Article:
Your first implementation is not thread-safe, so I think you should go with the second. Or I often saw the following:
I think it is a little bit more efficient since you lock only at the first call.
About cathching or propagating the HibernateException I can't say anything, since I don't know too much about Hibernate.
Probably too difficult a question for "beginning Java". Moving.
What is wrong with having a private static final instance of the class, instantiating it at class loading time, and using a private constructor? That avoids what Miklos Szeles quoted, viz double-checked locking. I have been told this does actually work using the new memory model in Java5, but was unreliable on older versions.
Thanks for pointing me to that description Muhammad. I missed the volatile(my fault) but I wasn't aware of that this implementation is not correct on JVM 1.4(or less). So to summarize the answers:
If it is possible, we should create the object in a static initializator.
If we need lazy initialization for some reason and we are developing for JVM 1.5 or higher, we should use dobule-checked locking and under JVM 1.5 we should simply synchronze the getter method.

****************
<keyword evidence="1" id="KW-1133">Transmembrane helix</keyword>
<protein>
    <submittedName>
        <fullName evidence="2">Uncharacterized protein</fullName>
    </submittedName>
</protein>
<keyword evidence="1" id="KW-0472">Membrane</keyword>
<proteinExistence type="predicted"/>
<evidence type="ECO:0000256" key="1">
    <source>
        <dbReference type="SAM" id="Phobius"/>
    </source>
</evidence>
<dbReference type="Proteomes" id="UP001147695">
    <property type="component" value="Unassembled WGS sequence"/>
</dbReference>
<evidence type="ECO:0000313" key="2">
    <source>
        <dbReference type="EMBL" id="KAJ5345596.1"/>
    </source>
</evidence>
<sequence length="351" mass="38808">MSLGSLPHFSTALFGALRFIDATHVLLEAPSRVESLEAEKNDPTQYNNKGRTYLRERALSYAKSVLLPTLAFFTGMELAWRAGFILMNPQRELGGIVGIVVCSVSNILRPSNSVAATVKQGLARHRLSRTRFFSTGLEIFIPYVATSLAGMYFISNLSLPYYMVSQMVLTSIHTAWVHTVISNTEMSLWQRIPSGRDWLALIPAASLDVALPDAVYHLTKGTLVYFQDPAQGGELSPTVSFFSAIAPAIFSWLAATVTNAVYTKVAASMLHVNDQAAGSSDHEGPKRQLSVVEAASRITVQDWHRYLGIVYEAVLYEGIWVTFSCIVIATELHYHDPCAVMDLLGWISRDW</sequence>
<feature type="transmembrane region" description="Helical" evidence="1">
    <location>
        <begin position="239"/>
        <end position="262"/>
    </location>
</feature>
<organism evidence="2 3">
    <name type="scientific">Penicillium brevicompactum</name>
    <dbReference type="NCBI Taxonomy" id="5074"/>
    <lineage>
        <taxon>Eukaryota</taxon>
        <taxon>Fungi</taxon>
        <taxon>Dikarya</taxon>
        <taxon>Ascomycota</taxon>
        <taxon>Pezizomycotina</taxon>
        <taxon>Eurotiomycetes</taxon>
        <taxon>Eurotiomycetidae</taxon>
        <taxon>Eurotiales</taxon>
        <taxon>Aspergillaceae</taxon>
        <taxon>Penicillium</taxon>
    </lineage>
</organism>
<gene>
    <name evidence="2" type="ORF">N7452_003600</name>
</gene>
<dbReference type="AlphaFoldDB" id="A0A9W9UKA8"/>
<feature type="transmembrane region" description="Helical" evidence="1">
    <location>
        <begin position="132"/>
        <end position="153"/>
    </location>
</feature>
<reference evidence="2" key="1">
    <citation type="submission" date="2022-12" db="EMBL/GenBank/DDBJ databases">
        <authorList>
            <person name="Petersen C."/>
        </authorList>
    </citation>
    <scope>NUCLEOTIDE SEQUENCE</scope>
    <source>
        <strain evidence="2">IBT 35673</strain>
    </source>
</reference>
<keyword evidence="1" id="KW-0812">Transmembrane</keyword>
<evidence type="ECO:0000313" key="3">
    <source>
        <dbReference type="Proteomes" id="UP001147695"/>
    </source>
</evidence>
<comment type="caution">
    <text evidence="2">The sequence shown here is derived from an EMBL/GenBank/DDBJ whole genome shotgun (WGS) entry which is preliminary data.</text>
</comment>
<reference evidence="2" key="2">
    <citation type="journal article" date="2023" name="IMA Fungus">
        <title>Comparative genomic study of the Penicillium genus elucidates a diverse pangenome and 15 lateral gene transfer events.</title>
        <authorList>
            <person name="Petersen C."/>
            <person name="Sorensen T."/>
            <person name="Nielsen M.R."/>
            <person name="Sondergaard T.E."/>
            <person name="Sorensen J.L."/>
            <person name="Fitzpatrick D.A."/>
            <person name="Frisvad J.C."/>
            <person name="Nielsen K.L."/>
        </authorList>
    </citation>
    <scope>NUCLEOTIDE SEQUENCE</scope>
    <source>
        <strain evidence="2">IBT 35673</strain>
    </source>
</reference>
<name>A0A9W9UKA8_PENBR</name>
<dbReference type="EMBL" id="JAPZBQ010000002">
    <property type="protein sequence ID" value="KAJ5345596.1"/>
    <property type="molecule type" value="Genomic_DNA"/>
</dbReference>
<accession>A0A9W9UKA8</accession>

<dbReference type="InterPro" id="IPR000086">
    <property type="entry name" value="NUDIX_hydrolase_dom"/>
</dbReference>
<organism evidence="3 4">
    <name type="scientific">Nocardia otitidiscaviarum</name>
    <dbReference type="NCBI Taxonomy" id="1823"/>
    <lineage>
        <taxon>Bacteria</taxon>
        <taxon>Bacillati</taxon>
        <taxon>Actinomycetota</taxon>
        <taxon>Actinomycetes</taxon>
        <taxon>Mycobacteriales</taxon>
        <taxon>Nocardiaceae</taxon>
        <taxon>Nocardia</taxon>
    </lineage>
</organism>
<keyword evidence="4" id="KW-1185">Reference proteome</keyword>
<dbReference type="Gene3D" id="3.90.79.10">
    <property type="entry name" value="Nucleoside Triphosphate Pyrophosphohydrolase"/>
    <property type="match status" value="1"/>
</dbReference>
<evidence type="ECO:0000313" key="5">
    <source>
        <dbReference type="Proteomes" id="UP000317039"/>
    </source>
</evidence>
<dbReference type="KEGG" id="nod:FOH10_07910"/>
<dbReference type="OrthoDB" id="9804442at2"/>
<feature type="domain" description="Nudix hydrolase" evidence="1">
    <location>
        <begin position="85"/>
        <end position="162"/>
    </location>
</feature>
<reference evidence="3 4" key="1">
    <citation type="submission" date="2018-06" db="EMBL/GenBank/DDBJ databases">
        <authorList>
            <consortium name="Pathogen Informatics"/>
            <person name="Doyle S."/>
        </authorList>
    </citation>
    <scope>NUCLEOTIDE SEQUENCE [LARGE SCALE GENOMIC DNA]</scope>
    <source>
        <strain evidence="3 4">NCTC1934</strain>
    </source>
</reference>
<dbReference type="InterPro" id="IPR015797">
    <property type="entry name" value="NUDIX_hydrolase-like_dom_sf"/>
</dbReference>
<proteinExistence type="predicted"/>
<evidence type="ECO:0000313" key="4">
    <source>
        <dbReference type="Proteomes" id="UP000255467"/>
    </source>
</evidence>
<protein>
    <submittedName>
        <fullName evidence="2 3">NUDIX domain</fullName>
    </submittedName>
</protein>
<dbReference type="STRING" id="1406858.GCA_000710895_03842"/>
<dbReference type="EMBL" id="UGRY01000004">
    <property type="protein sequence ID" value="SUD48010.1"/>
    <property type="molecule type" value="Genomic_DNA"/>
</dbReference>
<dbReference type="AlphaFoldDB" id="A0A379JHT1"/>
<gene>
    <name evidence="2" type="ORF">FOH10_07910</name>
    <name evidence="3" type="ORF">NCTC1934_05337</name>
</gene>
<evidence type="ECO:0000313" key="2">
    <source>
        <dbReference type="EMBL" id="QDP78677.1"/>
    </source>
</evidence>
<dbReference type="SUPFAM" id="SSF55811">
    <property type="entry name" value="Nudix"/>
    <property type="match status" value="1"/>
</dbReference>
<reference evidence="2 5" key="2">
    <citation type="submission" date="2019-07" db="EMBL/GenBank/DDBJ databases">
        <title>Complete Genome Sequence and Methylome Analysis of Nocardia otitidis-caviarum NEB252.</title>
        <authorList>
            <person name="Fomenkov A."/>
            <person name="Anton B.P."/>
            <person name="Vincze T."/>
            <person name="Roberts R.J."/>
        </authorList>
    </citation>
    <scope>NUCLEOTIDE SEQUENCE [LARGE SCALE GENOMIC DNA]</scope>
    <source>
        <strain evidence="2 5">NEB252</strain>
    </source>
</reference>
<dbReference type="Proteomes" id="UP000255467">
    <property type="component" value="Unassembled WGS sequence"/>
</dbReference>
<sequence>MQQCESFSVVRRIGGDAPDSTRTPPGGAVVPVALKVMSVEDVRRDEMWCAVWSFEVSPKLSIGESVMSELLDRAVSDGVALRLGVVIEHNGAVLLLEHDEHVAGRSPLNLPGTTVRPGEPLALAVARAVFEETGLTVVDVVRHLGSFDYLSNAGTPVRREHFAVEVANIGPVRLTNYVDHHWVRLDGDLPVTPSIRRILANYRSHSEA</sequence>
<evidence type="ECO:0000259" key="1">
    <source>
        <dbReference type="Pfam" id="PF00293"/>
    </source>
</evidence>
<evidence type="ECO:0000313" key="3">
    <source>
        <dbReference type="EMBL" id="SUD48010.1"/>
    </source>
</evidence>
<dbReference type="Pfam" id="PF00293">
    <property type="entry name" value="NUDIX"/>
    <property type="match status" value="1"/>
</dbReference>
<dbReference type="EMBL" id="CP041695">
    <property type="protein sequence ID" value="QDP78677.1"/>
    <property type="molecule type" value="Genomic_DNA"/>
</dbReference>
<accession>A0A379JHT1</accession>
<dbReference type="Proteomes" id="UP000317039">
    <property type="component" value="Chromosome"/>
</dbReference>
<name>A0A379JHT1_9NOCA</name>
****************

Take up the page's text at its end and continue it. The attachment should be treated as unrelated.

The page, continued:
Is this correct?
Miklos Szeles wrote:If we need lazy initialization for some reason and we are developing for JVM 1.5 or higher, we should use dobule-checked locking and under JVM 1.5 we should simply synchronze the getter method.
Is this correct?
use the lazy initialization holder class idiom as define in Effective Java.
Joined: Oct 21, 2008
Even if it wasn't me who started the thread, thanks guys for the valuable information. I think my next Java book will be Effective Java
Joined: Oct 13, 2005
Miklos Szeles wrote:I think my next Java book will be Effective Java
Excellent book Another book worth reading is "Java Puzzlers" by Bloch and Gafter.